NAHA, Okinawa Pref. (Kyodo) The Fukuoka High Court awarded damages totaling about ¥369 million Thursday to plaintiffs over noise caused by flights at U.S. Marine Corps Air Station Futenma in Okinawa, a 2.5-fold increase from the amount awarded by a lower court.
But the three-judge panel at the high court’s Naha branch upheld the 2008 lower court decision that rejected residents’ demands for a halt to early morning and evening flights at the Futenma base.
Presiding Judge Yoshinori Kawabe acted on appeals against the June 2008 decision by the Naha District Court’s Okinawa branch over the suit filed by some 390 residents near the base, which is located in a densely populated area in Ginowan.
The district court also rejected demands for a halt to night flights, mainly by helicopters, saying the central government cannot restrict the activities of the U.S. forces in Japan.
It also ordered the government to pay about ¥146 million in compensation to the plaintiffs over noise pollution suffered to date and for psychological damage due to fear of possible aircraft crashes. But it rejected claims for future compensation.
The base occupies an area of about 480 hectares, or a quarter of Ginowan’s territory, with a single 2,800-meter runway. Most of its 52 aircraft are helicopters.
Japan and the U.S. agreed in 1996 to relocate the base within Okinawa.
But last fall when the Democratic Party of Japan came to power, then Prime Minister Yukio Hatoyama sought to relocate it out of the prefecture. In May, shortly before stepping down, Hatoyama decided to effectively stick to the 2006 accord and relocate the base to a less populated coastal area in the city of Nago.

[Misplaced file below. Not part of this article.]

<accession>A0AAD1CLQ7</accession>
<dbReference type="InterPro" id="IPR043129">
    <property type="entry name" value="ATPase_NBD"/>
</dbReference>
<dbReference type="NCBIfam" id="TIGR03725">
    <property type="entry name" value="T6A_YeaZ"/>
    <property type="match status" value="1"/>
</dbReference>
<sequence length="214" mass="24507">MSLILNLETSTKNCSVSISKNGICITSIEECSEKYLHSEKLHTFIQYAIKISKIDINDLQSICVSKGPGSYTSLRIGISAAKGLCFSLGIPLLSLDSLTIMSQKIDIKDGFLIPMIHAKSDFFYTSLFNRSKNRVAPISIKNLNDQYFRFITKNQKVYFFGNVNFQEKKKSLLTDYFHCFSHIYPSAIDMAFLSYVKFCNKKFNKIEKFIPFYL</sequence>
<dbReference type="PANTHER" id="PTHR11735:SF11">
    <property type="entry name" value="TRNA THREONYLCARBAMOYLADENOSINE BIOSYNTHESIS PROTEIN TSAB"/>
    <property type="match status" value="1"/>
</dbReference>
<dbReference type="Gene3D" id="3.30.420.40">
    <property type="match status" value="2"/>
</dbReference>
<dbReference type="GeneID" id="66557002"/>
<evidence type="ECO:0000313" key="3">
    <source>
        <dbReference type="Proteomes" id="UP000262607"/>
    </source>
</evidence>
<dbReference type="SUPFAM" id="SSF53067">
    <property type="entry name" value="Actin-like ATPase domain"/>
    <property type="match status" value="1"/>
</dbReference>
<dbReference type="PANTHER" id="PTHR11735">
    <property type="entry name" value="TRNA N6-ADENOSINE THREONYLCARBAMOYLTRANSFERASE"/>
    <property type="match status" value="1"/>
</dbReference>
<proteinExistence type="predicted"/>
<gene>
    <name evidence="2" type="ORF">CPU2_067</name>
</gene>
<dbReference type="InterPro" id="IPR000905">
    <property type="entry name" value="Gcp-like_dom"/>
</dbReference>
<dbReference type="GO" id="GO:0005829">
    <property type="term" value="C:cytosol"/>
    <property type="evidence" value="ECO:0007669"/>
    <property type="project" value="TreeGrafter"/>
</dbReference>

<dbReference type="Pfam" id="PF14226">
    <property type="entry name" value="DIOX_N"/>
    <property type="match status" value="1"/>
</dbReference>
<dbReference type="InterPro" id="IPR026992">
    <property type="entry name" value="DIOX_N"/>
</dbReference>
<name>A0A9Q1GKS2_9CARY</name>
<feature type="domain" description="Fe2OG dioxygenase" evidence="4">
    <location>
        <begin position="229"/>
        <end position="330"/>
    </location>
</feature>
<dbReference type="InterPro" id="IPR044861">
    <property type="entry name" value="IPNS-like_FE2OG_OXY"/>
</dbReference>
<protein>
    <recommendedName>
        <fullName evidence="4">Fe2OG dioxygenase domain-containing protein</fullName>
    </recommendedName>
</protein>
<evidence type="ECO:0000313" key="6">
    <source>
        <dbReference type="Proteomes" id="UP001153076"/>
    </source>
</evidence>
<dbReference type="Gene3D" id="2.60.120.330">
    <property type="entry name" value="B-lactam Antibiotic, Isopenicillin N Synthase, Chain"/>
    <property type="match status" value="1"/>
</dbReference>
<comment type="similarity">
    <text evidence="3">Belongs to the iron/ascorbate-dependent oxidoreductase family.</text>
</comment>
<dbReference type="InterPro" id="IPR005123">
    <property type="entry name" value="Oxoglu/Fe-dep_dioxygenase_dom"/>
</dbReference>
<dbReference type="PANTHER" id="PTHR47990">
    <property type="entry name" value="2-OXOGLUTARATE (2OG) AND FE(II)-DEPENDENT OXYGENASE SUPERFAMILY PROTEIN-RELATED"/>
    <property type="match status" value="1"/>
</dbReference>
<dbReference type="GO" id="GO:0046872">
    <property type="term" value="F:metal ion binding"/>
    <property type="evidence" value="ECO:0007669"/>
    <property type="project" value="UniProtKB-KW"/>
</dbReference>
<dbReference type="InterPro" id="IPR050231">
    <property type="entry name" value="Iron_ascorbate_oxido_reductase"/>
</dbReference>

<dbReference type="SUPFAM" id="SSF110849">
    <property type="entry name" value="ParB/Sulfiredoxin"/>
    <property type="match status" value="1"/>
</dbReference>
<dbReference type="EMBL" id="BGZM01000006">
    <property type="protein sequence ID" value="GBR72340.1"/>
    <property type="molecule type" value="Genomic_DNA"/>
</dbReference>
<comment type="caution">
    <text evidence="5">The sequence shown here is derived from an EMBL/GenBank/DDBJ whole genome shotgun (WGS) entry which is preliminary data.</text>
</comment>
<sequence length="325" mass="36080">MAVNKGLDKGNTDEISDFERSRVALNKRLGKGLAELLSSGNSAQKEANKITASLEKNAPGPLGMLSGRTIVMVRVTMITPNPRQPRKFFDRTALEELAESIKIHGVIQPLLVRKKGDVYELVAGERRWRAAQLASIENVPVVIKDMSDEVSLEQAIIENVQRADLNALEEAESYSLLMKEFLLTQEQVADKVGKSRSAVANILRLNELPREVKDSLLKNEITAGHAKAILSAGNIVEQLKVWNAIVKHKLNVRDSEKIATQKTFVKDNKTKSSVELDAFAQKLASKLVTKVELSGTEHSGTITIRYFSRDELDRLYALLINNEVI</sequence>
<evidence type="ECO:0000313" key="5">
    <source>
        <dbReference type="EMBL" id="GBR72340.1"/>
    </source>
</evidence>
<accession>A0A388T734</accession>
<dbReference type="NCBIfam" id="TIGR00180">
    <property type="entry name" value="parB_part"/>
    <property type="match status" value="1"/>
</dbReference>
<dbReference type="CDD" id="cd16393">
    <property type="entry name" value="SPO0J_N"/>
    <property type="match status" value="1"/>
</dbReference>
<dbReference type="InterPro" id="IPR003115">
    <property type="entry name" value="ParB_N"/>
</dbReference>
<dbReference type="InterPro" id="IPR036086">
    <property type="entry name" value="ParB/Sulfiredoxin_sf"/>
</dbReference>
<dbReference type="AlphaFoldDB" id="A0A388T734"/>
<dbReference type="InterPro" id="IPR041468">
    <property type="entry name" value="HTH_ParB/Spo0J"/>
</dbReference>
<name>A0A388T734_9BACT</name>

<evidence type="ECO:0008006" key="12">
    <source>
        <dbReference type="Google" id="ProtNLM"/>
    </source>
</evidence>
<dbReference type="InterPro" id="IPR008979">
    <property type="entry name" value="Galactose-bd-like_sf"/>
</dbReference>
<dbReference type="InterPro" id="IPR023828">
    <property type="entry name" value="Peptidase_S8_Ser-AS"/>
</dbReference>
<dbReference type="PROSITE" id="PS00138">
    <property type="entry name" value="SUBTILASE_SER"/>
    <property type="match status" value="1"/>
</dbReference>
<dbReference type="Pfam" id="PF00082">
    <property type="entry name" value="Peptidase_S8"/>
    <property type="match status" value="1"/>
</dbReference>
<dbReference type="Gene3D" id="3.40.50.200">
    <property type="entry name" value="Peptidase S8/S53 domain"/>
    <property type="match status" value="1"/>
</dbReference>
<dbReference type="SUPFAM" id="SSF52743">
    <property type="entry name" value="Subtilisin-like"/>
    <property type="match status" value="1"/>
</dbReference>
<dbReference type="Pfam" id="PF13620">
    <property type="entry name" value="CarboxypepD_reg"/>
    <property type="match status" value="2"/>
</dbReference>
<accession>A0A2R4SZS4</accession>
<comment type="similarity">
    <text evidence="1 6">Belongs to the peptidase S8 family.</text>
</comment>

Concerns over the danger posed by the base intensified after the 2004 crash of a marine helicopter on the campus of Okinawa International University, which is adjacent to the air station. The crew was injured.
The plaintiffs are residents, aged 8 to 100, living in an area with noise levels between 75 decibels and 80 decibels on an internationally recognized index, called the weighted equivalent continuous perceived noise level, or WECPNL. An index of 80 decibels is said to be the noise level in a subway car.
They sought a flight ban from 7 p.m. to 7 a.m.
During the high court battle, the plaintiffs complained of health hazards, including hearing difficulties, caused by aircraft noise and low-frequency sound waves from helicopters. They also noted the high risk of death from ischemic heart disease.
In response, the government argued that the noise levels have showed an improvement in recent years and the WECPNL figures are outdated as they were measured in 1977. It also said some plaintiffs moved to their current residences knowing there was aircraft noise.
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